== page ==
It's cocktail hour in San Luis Potosi and Catherine Zeta-Jones has kicked off her high-heels and is going barefoot.
After a 10-hour day wielding a sword on the dry and dusty set of her new film, The Legend of Zorro, Zeta-Jones has retreated to the top floor of one of the better hotels in this quaint city in central Mexico.
A quartet of musicians is playing in the corner of the room, her Zorro co-stars, including Antonio Banderas, are scattered among the 50 or so VIP guests in attendance for the party, organised by officials from the Mexican government.
Waiters are wandering around with trays of chardonnay, margaritas and other concoctions.
Zeta-Jones, as her Welsh heritage demands, does not mind a stiff drink, but after the arduous day of filming on a barren piece of land outside of town in 30-plus degree celsius heat, she opts for an iced mineral water.
"My shoes were killing me," the barefoot Zeta-Jones, exquisitely decorated in a floral summer dress, whispers.
Shooting The Legend of Zorro has been an emotional experience for this dark-haired beauty for a number of reasons.
The $US75 million swashbuckling adventure film set in the wild west of California in 1850 is a sequel to 1998's The Mask of Zorro - the film that transformed Zeta-Jones from being another pretty face in Hollywood to one of its top leading ladies.
When she made the original, Zeta-Jones was an unknown.
"I could walk around and nobody had a clue who I was," she says.
Today, she is an Oscar winner, one of Hollywood's highest paid actresses and is married to screen legend Michael Douglas.
Add her two children with Douglas, five-year-old son Dylan, and two-year-old daughter, Carys, and Zeta-Jones' life appears perfect.
It was Steven Spielberg and a bit of luck that changed Zeta-Jones' life.
In 1996, Spielberg just happened to be watching the movie Titanic.
Not the Oscar-winning Titanic starring Leonardo DiCaprio and Kate Winslet, but a forgettable, small-budget TV version of the tragic story of the sinking of the giant passenger ship.
Spielberg had never seen Zeta-Jones before, but he was mesmerised by the stunning brunette actress who stood out in every scene she was in. He called her agent the next day and she was soon cast to play alongside Banderas in The Mask of Zorro, which Spielberg executive produced.
While life has changed dramatically for Zeta-Jones in the past seven years, she now faces dilemmas every working mother deals with.
She wants to spend time with her family, but with their home on the tranquil island of Bermuda in the middle of the Atlantic and the film requiring her to be on set for months in Mexico, it's tough.
"I miss my family," says Zeta-Jones as she finishes off her mineral water.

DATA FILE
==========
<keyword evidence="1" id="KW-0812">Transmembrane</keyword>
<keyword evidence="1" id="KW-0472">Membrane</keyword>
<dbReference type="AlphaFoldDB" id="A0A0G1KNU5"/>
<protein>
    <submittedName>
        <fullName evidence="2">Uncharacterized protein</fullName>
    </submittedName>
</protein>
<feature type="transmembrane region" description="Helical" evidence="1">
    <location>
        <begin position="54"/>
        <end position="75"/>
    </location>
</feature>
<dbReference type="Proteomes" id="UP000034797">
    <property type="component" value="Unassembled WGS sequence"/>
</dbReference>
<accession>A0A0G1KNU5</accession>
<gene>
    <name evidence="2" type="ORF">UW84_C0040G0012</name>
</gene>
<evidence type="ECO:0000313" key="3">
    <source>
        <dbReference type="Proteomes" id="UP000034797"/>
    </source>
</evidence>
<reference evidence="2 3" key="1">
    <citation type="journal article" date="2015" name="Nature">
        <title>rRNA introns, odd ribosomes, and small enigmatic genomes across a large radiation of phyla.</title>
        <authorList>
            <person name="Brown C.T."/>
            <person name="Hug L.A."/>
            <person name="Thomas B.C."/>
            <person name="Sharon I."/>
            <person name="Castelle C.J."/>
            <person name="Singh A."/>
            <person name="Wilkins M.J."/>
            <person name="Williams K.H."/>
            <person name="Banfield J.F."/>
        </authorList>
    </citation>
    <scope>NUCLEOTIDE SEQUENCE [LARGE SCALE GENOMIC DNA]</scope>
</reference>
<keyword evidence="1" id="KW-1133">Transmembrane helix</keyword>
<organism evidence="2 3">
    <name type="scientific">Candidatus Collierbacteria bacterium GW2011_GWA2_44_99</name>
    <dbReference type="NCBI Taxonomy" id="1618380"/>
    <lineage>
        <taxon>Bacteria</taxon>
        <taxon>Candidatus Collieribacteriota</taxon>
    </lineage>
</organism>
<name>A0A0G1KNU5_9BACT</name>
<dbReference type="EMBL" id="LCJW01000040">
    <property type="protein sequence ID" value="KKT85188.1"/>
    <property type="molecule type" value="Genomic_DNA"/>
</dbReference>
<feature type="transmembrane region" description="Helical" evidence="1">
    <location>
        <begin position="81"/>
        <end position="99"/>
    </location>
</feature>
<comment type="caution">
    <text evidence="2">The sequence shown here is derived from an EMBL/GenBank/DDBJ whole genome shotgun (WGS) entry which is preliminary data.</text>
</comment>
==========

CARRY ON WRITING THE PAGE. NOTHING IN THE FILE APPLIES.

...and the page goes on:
"Of course, they have been down here quite a bit, but they have to go back.
"We have had so many night shoots it's really hard to keep a husband and two kids quiet. That is the only reason why."
In The Legend of Zorro, Zeta-Jones reprises her role as the feisty Elena.
"She hasn't lost the spark and the feistiness she had, especially with Zorro. I didn't want her to lose that," Zeta-Jones, 36, said.
"Once you're born with that fire, you are like that forever."
The story is set 10 years after the original. Elena has married Zorro (Banderas) and they have a 10-year-old son, Joaquin, (played by Adrian Alonso) who is also pretty handy with a sword.
Zeta-Jones said her own son, Dylan, got a bit carried away when he visited the set with his dad and little sister.
"They actually came to the set the day I did my first fight scene," she recalled with a smile.
"My son Dylan, of course, tried to fight Zorro.
"He wanted a real sword. The plastic one just didn't cut it after he saw me doing it.
"Then I had to explain to him why he couldn't have my sword."
Back in 1997 when Zeta-Jones was preparing for her first Zorro movie, she spent long days fine-tuning her action scenes, but this time around her back-to-back filming schedule meant she only had one week of training before filming began.
The actress believes her dancing background, including her 2002 best supporting actress Oscar-winning performance in Chicago, plus the tough training from the first film had her ready to swing the sword.
"They trained us so specifically the first time around, but I only had a week's preparation for this one because I came straight off the set of Ocean's 12," Zeta-Jones said.
"But, it was like riding a bike.
"All of the work we did on the first one really paid off and I remembered just how much fun I loved doing it.
"It's like a workout hobby. It's so good for you and so much fun."
Life as a Hollywood star looks pretty nice, but it also has its drawbacks.
While Zeta-Jones was filming The Legend of Zorro, she was dealing with a stalker, Dawnette Knight, a 35-year-old from Los Angeles who sent disturbing letters to Zeta-Jones' agent and Douglas. In one letter, Knight wrote "we are going to slice" Zeta-Jones up.
Knight was sentenced to three years jail for threatening and stalking the actress.
During the sentencing a letter from Zeta-Jones was read out in court, describing how Knight's letters had "profoundly affected me in how I conduct my life. ... your actions will be with me the rest of my life - how I will be constantly observing, looking over my shoulder".
What is important to Zeta-Jones is her family and her work.
"The family unit is very sacred to me," Zeta-Jones explained.
"It is very difficult to leave and come to a different country.
"We have a 10-day rule where we never go without seeing each other for more than 10 days."
Modern technology also helps.
"I'm a bit of a gadget geek," she says.
"I have a web cam so I do get to see the kids and Michael at least three times a day.
"I know everything they are doing. Where they have been after school.
"Obviously, it doesn't replace the real thing, but that web cam is my saviour."
The Legend of Zorro opens in Australia on Boxing Day.
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